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Old 01-10-2006, 10:56 AM
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what is a MSD 6-10 ignition?

I am currently building a big block for my corvette, and to keep the original tach I decided to use a MSD pro billet distributor with the tach drive. I guess I'm just not familiar with this type of ignition; it says to use a MSD 6,7,8 or 10 ignition. What exactly is a MSD 6-10 ignition? Is this the coil or do I still need a coil besides? If it's not the coil what the hecky does it do? The whole setup seems very expensive, are they any better than a GM HEI?

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Old 01-10-2006, 11:41 AM
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Quote:
Originally Posted by bigwildgrin
I am currently building a big block for my corvette, and to keep the original tach I decided to use a MSD pro billet distributor with the tach drive. I guess I'm just not familiar with this type of ignition; it says to use a MSD 6,7,8 or 10 ignition. What exactly is a MSD 6-10 ignition? Is this the coil or do I still need a coil besides? If it's not the coil what the hecky does it do? The whole setup seems very expensive, are they any better than a GM HEI?
The MSD ignition "boxes" are electronic ignitions that provide multiple sparks to your spark plugs below about 3000 rpm on an 8 cylinder engine. At 800 rpm each plug fires about 3-4 times instead of one. This reduces cylinder misfire due to faulty mixtures. A coil is still needed to make the spark to the plugs. Use an entire MSD system as their components are designed to work together.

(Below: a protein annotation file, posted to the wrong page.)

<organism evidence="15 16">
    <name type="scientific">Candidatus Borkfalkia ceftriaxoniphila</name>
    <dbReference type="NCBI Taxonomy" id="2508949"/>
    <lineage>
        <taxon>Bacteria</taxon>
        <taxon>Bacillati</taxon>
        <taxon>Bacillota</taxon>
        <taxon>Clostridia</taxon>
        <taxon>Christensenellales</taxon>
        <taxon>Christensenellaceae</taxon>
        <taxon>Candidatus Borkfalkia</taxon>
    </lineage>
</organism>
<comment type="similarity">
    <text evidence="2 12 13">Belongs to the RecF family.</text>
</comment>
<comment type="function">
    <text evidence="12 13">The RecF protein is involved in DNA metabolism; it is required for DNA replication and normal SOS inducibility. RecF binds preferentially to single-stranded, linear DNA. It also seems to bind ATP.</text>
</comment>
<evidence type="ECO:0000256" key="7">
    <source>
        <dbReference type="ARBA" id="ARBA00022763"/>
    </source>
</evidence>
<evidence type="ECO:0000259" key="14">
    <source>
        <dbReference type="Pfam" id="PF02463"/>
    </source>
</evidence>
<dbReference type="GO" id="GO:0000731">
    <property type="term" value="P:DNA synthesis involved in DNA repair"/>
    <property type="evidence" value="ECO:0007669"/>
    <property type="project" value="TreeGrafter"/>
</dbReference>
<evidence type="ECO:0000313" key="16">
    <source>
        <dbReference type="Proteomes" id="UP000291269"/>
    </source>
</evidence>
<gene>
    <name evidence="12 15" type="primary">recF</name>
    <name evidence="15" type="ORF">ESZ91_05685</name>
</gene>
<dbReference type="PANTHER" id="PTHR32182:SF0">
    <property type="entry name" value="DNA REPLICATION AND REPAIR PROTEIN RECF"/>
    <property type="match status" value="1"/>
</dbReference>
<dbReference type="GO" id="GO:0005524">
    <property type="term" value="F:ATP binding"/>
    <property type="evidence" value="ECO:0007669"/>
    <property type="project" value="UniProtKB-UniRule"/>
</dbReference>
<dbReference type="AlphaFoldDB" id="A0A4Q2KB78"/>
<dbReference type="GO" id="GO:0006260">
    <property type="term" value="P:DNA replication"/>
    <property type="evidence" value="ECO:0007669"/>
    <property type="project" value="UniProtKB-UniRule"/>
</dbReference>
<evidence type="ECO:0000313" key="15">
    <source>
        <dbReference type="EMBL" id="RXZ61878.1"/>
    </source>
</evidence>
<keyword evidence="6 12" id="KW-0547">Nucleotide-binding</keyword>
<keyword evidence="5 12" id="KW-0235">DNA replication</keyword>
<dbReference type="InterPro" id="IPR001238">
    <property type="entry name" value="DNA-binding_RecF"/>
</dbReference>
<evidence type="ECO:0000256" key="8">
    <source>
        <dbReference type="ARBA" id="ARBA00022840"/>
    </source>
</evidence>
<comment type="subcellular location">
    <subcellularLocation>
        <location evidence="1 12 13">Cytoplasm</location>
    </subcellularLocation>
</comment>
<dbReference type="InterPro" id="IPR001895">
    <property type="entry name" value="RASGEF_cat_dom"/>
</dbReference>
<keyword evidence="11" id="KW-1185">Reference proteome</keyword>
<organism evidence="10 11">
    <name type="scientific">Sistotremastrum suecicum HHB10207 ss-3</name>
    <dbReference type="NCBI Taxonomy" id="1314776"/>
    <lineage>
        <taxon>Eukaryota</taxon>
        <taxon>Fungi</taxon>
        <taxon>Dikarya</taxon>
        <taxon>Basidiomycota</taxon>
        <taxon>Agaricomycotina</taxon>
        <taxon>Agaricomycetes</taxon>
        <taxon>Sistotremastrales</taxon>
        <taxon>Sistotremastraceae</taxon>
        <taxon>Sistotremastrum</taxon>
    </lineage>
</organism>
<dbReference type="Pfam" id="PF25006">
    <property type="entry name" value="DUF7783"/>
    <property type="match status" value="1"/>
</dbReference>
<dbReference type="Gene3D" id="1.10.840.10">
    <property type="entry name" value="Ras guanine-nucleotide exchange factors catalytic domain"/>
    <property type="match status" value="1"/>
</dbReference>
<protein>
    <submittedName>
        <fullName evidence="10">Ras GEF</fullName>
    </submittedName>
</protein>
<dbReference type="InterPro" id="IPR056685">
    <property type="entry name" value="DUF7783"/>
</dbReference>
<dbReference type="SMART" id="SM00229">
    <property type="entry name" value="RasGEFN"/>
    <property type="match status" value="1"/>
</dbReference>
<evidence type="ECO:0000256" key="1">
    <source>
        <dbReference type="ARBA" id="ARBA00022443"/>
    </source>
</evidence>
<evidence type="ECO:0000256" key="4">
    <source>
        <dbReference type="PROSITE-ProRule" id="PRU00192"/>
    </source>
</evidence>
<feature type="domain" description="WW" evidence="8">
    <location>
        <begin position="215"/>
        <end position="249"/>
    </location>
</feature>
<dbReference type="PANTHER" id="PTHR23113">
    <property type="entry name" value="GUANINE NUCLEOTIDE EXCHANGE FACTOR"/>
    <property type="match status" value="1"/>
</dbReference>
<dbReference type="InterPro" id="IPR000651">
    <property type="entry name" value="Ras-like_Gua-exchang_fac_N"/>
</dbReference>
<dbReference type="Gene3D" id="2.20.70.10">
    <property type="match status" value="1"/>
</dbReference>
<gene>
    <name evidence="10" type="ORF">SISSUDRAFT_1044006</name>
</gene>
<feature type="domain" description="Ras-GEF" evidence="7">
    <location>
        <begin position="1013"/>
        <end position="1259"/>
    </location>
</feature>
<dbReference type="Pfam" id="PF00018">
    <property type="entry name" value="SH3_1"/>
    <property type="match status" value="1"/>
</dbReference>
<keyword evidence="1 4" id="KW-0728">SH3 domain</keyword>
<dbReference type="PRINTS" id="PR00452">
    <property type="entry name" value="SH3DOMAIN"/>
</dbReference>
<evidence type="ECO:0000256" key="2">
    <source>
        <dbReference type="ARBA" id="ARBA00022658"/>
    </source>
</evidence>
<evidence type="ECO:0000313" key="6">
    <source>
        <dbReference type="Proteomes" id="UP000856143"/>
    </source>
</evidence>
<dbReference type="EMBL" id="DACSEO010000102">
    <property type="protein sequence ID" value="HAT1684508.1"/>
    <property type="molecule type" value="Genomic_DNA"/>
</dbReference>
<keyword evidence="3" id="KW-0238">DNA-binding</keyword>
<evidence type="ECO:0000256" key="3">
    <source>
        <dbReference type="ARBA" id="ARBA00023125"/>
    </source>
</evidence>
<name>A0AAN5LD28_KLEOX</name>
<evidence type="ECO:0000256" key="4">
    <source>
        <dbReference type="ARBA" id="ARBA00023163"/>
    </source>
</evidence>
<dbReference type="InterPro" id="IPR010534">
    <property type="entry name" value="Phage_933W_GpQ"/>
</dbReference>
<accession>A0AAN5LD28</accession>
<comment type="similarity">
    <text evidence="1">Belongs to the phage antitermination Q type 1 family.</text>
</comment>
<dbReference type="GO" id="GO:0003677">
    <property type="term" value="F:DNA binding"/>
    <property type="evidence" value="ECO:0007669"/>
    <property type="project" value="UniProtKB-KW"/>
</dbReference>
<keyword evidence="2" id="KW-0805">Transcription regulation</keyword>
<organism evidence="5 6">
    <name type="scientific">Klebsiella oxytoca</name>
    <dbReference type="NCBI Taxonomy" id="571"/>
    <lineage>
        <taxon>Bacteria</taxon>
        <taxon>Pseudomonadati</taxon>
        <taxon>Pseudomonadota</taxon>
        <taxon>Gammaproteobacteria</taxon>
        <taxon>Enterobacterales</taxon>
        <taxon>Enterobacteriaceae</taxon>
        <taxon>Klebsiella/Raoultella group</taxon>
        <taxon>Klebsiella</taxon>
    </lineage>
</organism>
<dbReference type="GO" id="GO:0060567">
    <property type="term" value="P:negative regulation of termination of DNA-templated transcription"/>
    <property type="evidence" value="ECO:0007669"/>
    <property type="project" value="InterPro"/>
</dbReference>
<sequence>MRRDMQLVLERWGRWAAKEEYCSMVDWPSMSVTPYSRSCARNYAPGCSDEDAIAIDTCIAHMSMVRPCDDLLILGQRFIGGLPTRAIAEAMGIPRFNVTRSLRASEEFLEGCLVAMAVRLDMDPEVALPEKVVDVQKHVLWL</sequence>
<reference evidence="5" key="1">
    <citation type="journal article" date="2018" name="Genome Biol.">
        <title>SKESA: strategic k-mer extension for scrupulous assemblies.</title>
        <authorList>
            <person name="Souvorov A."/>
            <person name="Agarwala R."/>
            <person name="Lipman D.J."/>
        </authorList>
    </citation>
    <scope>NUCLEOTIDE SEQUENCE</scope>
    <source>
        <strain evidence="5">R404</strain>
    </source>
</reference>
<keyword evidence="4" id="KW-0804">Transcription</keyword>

The reason that there is only one spark at higher rpms is that the engine is running so fast that there is just not enough "clock time" for more than one spark to occur.

Having played with an MSD on the car... we energized the box without the engine running and had the coil wire sparking to ground. The box creates a constant buzzing of sparks that sounds like a giant bumble bee, will jump a gap of more than one inch, and creates a blue plazma corona the diameter of a pencil that will make a grown man jump. Caution... do NOT let it get you..... It is much-much worse than a police tazer gun. MSD race boxes can kill you.

Last edited by xntrik; 01-10-2006 at 11:49 AM.
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Old 01-10-2006, 12:16 PM
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I haven't heard of anyone ever dying from a MSD or being incapacitated from such.

Big, all you need is a standard MSD 6 box and a blaster coil for the distributor. The only upgrade I'd suggest is the MSD 6 box with the rev limit chips. The higher series boxes have additional features that I suspect you don't need and are also much more race applicable.

The MSD site does a wonderful job of explaining all their products.

Is it better than HEI? On a stock type application I'd say you'd be hard pressed to notice a difference to equal the cost. On a high performance application it's a nice to have setup. On nitrous applications it's very wise to have a upgraded ignition system.